Can You Recycle Toothbrush Heads in the UK?

Electric toothbrush

Most of us are becoming increasingly aware of the negative impact of waste on our environment.

Local councils provide us with different bins for our recycling, usually divided into garden waste, paper and cardboard, and plastics.

There are also options for recycling other household items (white goods, electronic items etc.) at our local recycling centres.

There are many everyday objects we can now recycle easily, but if we look around our homes there are still plenty of items we aren’t recycling, sometimes because we don’t know where or how to recycle them.

Around 23.1 million people used electric toothbrushes in the UK in 2017 according to Statista.

Dental hygienists recommend patients change the heads every 3 months, which amounts to a lot of used toothbrush heads adding to the UK’s waste.

So, is there anywhere we can recycle our used toothbrush heads, and are there any other eco-friendly options available?

Read on to find out more.

Recycling Companies

TerraCycle offer recycling programmes to help recycle hard-to-recycle waste, including toothbrushes and electric toothbrush heads.

TerraCycle’s Zero Waste Box can be filled with all kinds of oral care waste.

Once the box is full, the box can be sent back to TerraCycle who will safely recycle the contents.

The Zero Waste Box costs over £100, so you’re not likely to buy one for your own home, but there might be one at a local school, dentist surgery or other nearby business where you could take your old toothbrush heads.

The company have recently partnered with Colgate to create a free recycling programme for all oral care products and packaging aimed at schools and charities, and more details can be found on their website here.

Supermarkets

Larger supermarkets, such as Sainsbury’s and Tesco’s, are now providing recycling boxes in store for hard-to-recycle items.

Most supermarkets are now committed to reducing waste, so even if facilities aren’t available to recycle your toothbrush heads yet, keep checking your local supermarket regularly as more recycling options are introduced all time.

Buying Eco-Friendly Toothbrush Heads

If you’re struggling to find anywhere to recycle your toothbrush heads, you could try buying eco-friendly bamboo toothbrush heads.

Manual bamboo toothbrushes with replaceable heads can be bought easily online, with replaceable heads only costing around £2 here.

If you prefer to use an electric toothbrush, you can now buy recyclable toothbrush heads  made by a company called LiveCoco. They are specifically designed to be used with Oral B electronic brushes and can be bought from Holland & Barrett or on Amazon here.

These toothbrush heads have a 100% recyclable body and charcoal fibre bristles, and they can be recycled by sending them back to LiveCoco.

For more tips on how to reduce your plastic waste, see our guide to using less plastic.

4 thoughts on “Can You Recycle Toothbrush Heads in the UK?”

  1. Thank you so much!
    I’ve been saving up my old electric toothbrush heads while I tried to figure out what to do with them and this info is exactly what I needed.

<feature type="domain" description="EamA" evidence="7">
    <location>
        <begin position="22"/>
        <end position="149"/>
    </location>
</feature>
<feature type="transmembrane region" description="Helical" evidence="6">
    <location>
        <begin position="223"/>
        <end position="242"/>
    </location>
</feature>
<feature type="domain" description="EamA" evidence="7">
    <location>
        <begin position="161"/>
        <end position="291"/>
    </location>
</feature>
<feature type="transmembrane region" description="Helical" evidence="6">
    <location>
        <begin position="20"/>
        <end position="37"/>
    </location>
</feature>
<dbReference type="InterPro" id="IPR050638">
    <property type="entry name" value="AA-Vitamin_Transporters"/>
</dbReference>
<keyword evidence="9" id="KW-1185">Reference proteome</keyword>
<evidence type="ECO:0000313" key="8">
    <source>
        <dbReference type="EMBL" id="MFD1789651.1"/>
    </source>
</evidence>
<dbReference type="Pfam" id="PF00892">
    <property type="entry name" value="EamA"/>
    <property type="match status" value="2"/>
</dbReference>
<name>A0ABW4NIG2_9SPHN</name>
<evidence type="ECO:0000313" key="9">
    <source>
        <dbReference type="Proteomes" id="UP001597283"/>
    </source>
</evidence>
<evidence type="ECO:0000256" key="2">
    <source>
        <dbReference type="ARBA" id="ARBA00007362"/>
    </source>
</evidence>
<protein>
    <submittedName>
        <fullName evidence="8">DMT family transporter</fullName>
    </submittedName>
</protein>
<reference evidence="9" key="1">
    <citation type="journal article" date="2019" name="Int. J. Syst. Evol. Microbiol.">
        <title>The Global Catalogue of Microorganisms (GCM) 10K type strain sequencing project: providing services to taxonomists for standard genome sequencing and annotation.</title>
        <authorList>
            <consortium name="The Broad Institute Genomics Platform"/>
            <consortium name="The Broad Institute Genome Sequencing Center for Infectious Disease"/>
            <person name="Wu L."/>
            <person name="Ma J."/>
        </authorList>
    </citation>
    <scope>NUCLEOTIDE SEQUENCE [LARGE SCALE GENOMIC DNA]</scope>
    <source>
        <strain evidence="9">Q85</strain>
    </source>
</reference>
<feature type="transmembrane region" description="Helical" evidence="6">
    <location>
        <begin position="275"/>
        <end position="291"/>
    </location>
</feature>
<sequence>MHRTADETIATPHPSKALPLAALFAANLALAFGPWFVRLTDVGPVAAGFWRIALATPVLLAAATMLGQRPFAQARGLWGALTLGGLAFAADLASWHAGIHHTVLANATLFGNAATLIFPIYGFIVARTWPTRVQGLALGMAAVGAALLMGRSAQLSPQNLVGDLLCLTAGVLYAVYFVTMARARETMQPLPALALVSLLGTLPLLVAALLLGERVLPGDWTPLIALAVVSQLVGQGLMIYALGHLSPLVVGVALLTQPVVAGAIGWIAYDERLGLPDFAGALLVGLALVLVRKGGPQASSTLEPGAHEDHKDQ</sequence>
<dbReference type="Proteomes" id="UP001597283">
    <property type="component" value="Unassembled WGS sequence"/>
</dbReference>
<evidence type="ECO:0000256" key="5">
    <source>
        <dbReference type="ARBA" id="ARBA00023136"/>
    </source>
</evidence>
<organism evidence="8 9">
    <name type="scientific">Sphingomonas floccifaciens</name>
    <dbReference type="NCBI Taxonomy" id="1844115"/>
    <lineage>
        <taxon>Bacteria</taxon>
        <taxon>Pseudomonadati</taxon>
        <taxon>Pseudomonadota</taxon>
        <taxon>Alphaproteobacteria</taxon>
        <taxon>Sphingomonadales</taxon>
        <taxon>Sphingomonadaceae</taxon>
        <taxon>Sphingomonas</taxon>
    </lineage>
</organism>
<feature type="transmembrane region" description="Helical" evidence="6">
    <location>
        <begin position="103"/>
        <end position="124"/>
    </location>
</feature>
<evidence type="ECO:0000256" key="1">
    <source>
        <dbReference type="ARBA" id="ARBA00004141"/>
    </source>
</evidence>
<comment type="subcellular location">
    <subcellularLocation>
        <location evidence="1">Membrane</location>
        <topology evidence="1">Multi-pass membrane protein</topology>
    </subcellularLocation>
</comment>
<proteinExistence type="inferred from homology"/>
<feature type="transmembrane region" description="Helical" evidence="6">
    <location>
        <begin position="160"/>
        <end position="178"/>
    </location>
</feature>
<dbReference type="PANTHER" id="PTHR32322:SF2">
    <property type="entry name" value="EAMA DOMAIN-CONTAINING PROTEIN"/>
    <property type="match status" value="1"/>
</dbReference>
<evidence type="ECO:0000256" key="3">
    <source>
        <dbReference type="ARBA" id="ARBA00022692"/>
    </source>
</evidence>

The LiveCoco recyclable charcoal brushes look great and I wouldn’t have thought to look for them (although I might try to avoid Amazon!)
    Really helpful article!

  2. Thanks for the article. You said, “These toothbrush heads have a 100% recyclable body … and they can be recycled with your usual waste or at a local recycling centre.”
    I think you meant to say that they “have a 100% recycled body” because as you know, every thing is recyclable but only if there are accessable facilities in existance to recycle them. But providing facilities isnt on the government’s profit over people agenda as they dont make or save them money.

    I think it’s very important to educate people on the difference between reusing and recycling and also the difference beyween recycled and recyclable. Just because something is recyclable doesnt mean there exists a facility to do it, and, “Recycling” centres don’t recycle everything they receive.

    On a Wise Up To Waste website there’s a message from one recycling centre which says “There is no longer a cost-effective market for recycling such goods. We regret that we will not therefore be accepting hard plastics for recycling” which I think is the case nationally as a family member used to work in a “recycling” centre.

    To say hard plastic items (whether recycled, recyclable or both) “can be recycled with your usual waste doesnt make sense whether you meant through your general waste or actual recycling. Black wheelie bins go to landfill and I’m not aware of any kerbside recycling or recycling centres which actually recycle hard plastics.

    Also people with morals should never use Amazon. Net searching Boycott + Amazon gives you endless reasons from newspspers and Ethical Consumer type professionals.

    Paying a tiny bit more supports social, environmental justice and human rights and affiliate marketeers with an ethical conscience would support ethical businesses.

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